Poison Prevention for Pets

Cat with house plant
Cat with house plant

Pet Poison Awareness FAQs

There are many common household items and plants that are dangerous to cats and dogs.  To help you keep your home and garden safe for your best pals, BoosterPet’s veterinarian, Dr. Kobi Johnson, answers your questions about poison prevention for pets.

What does poison prevention mean and how does it apply to my pets?

Numerous household toxins exist for pets. House and garden plants, food, medication, vitamins, cleaning supplies, automotive supplies, and common household objects all pose a risk. Not all pets will be initially interested in or attracted to items that are considered poisonous or toxic. However, animal behaviors can change with stress, boredom, changing life stages, illness, and other external factors. We recommend taking steps toward preventing toxin ingestion which is far easier than treating it.

Which house plants are toxic to pets?

Many, unfortunately. For a full list of toxic plants as well as non-toxic plant choices visit: https://www.aspca.org/pet-care/animal-poison-control/toxic-and-non-toxic-plants. Some of the more common toxic house plants include the aloe plant, many types of ferns, American rubber plants, spider plant, Chinese jade, cornstalk plant, poinsettias, lilies, and herbs such as basil and chives. Even bouquet favorites such as carnations, tulips, baby’s breath, and eucalyptus are considered toxic.

What about plants in my yard or garden beds?

The list is long and includes Chinaberry trees (otherwise known as Persian Lilac), amaryllis, American holly, azalea, beets, ivy, begonia, buttercups, chrysanthemum, dahlia, camellia, foxglove gardenia, hydrangea, and apple trees.  Additionally, any plant in the nightshade family, including potatoes and tomatoes have toxic vines and berries.

Chocolate is a well-known toxin, but what other foods could be harmful to my pet?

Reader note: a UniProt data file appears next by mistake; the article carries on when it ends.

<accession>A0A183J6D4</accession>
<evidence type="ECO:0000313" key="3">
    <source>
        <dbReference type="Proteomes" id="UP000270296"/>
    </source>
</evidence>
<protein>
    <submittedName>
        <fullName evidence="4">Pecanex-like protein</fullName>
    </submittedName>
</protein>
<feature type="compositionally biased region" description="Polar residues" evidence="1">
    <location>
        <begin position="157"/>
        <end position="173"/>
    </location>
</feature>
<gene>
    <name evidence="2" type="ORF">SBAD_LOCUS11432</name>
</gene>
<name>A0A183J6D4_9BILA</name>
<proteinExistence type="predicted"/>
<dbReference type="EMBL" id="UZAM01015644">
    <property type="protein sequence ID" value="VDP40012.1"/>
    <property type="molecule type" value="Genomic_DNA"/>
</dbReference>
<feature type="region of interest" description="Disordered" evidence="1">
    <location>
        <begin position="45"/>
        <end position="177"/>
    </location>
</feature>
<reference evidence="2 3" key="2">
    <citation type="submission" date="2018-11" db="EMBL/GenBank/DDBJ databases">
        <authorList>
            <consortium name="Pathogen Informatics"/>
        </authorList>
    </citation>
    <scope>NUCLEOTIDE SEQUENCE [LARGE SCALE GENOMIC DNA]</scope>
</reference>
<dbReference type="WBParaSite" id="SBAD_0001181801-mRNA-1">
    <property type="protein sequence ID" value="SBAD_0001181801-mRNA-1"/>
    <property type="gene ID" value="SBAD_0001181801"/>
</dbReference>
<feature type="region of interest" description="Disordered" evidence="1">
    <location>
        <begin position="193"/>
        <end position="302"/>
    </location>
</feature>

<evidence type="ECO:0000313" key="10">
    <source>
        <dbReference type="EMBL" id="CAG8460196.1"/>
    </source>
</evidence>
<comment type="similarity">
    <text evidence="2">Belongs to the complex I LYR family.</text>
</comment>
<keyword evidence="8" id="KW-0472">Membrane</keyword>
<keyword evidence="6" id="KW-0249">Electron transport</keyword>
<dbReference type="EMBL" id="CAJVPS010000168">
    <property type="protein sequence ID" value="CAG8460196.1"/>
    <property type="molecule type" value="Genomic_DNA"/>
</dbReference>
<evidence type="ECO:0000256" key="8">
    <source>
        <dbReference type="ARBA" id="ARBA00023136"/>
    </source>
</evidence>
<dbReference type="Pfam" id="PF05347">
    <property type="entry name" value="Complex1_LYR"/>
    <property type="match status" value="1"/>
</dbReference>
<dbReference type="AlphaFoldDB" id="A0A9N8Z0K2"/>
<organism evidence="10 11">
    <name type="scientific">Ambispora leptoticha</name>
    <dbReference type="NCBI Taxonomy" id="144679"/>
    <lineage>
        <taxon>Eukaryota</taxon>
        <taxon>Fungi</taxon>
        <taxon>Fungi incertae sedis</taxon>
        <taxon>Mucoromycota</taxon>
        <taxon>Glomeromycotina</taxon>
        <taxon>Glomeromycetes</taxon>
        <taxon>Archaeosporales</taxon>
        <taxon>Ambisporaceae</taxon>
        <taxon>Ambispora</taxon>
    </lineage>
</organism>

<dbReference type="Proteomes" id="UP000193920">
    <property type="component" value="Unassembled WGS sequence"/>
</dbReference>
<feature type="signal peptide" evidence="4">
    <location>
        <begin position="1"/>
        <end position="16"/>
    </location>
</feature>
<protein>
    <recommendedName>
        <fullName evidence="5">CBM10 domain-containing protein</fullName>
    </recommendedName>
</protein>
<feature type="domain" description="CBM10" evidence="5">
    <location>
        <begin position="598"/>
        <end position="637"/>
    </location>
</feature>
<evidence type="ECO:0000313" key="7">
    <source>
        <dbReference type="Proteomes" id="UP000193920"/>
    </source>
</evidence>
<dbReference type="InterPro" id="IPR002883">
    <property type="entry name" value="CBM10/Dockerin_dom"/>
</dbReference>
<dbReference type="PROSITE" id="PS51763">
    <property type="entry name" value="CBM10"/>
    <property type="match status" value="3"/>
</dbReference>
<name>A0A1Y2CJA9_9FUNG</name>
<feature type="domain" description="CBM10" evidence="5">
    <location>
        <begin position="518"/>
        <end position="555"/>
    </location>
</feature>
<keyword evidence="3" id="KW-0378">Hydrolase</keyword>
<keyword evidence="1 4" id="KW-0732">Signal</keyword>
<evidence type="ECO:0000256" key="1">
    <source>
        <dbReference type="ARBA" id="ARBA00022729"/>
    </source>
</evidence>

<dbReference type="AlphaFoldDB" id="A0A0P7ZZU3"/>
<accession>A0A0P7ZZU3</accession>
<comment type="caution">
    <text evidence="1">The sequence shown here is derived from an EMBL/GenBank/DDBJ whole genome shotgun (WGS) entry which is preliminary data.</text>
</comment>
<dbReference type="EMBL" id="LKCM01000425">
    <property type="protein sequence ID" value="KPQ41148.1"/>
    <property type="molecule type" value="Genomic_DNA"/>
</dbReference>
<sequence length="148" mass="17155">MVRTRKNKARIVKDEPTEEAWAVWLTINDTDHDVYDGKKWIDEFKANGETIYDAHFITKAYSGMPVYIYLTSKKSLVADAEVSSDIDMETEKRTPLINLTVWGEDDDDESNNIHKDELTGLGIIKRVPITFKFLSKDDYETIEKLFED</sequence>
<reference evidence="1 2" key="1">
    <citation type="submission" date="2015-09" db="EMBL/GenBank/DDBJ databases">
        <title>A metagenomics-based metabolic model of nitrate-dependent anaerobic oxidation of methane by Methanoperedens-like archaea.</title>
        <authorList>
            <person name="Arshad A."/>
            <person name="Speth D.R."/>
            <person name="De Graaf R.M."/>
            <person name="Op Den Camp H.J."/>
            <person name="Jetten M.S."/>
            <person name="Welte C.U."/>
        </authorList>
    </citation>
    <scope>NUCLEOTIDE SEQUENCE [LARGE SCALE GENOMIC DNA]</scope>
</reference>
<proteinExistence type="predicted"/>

It’s true! Chocolate is a big one, and the darker the chocolate, the higher the risk of toxicity. Other common toxic food ingredients include garlic, onions, yeast, macadamia nuts, almonds, stone fruit such as peaches and plums, avocado, rhubarb, citrus and whole nutmeg.

Should I avoid grapes and raisins for my dog?

Though grapes and raisins may not affect all dogs, for those that are sensitive, even one grape can cause kidney failure.  Even if your pet has tolerated grapes in the past, it’s best to avoid them, as the mechanism of grape toxicities are not well understood.

What can you tell me about xylitol?

Xylitol (a sugar substitute) can be found in gums, candies, toothpastes and mouthwash, peanut butter, condiments, and syrups. If a food is labeled as sugar-free, it is more likely to contain an ingredient like xylitol. Chewing gum and sugar-free candy continue to be the most common source of xylitol toxicity in dogs, A pet that has ingested xylitol is at risk for a sudden decrease in blood sugar, and may experience vomiting followed by weakness, incoordination, collapse and seizure. Toxin ingestion always warrants immediate attention, but immediate emergency intervention is required anytime xylitol ingestion is suspected.

I’ve heard pets like the taste of antifreeze. Is this true?

It’s true. It has a sweet smell and taste that pets are attracted to. If ingested it can cause acute kidney failure in both dogs and cats, and therefore should be secured out of reach.

What should I do if I suspect my pet has experienced toxin exposure?

The ASPCA’s poison control hotline (1-888-426-4435) is a great place for at-home triage to determine next best steps. If symptoms are severe, take your pet to the nearest emergency hospital immediately.

What other poison prevention resources do you recommend?

The following websites are great resources: For additional FAQs on poison prevention for pets, see the BoosterPet Blog.
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